Rabies is efficiently controlled through mass vaccination of dogs. In an area of South Africa where free vaccination campaigns were implemented following rabies re-emergence, the required 70% vaccination coverage was challenging to reach. Understanding the factors affecting the efficiency of mass vaccination is helpful in guiding long-term rabies control efforts. This study aimed to assess the communities' knowledge and perceptions of dogs, rabies and the related risk, and control behaviors in a rural rabies-endemic interface area. Combined with informal discussions and participative observations, we organized 18 focus group discussions with men, women, and children - stratified by dog ownership status - in three villages in the Mnisi community in the Mpumalanga Province in north-east South Africa. This community highly valued hunting dogs despite hunting of wildlife being illegal. Although people did not have a clear idea of how dogs acquire rabies, they were aware of the presence of the disease and its zoonotic nature. A dog bite was always associated with rabies risk but was also a source of conflict between dog owners and bite victims, hampering bite health care management. Dog vaccination was perceived as a means to prevent diseases from spreading to humans and other animals, not only to protect dogs from diseases but also to cure disease. Lack of awareness, misinterpretation of health promotion messages, and specific beliefs among adults seemed to hinder participation in rabies vaccination campaigns. Involving and educating staff from clinics and wildlife reserves during vaccination campaigns would tackle rumors, clarify dog bite and dog vaccination procedures, and improve the relationship among stakeholders. Further anthropological studies, focusing on people owning dogs for hunting, may provide a better understanding of rabies transmission patterns and risk factors in this community.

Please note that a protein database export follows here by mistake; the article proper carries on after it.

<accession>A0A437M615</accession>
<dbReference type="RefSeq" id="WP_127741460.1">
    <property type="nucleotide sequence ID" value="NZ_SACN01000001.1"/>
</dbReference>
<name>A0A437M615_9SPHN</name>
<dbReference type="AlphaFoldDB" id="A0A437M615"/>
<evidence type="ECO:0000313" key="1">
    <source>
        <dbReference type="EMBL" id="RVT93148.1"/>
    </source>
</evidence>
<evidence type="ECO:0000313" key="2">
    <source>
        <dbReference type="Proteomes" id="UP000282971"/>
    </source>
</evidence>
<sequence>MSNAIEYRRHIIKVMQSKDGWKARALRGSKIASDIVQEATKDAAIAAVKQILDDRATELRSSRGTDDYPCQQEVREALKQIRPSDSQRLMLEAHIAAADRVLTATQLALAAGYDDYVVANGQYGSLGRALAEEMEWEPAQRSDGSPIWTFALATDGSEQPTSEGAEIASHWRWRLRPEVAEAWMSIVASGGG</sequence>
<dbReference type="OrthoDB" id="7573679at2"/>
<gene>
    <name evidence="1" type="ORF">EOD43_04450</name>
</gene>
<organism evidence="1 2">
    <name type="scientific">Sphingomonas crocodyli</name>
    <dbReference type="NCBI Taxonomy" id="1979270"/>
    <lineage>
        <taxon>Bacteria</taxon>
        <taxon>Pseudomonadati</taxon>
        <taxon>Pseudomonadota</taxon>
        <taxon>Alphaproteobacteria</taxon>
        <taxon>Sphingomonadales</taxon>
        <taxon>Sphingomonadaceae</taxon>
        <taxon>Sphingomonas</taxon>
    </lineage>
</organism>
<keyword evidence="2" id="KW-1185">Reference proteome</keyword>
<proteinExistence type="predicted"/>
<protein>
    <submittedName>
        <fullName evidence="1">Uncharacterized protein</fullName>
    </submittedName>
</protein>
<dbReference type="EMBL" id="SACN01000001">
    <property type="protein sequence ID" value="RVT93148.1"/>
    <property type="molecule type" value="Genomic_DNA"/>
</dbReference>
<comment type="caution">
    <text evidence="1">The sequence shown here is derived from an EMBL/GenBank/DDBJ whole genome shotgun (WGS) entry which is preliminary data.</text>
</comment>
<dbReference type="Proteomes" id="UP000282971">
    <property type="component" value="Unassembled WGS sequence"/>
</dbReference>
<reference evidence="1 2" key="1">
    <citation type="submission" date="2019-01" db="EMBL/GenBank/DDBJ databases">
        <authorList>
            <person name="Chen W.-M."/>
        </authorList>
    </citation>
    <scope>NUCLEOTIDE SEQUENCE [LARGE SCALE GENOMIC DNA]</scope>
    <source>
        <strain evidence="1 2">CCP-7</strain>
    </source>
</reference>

- animal interaction
- South Africa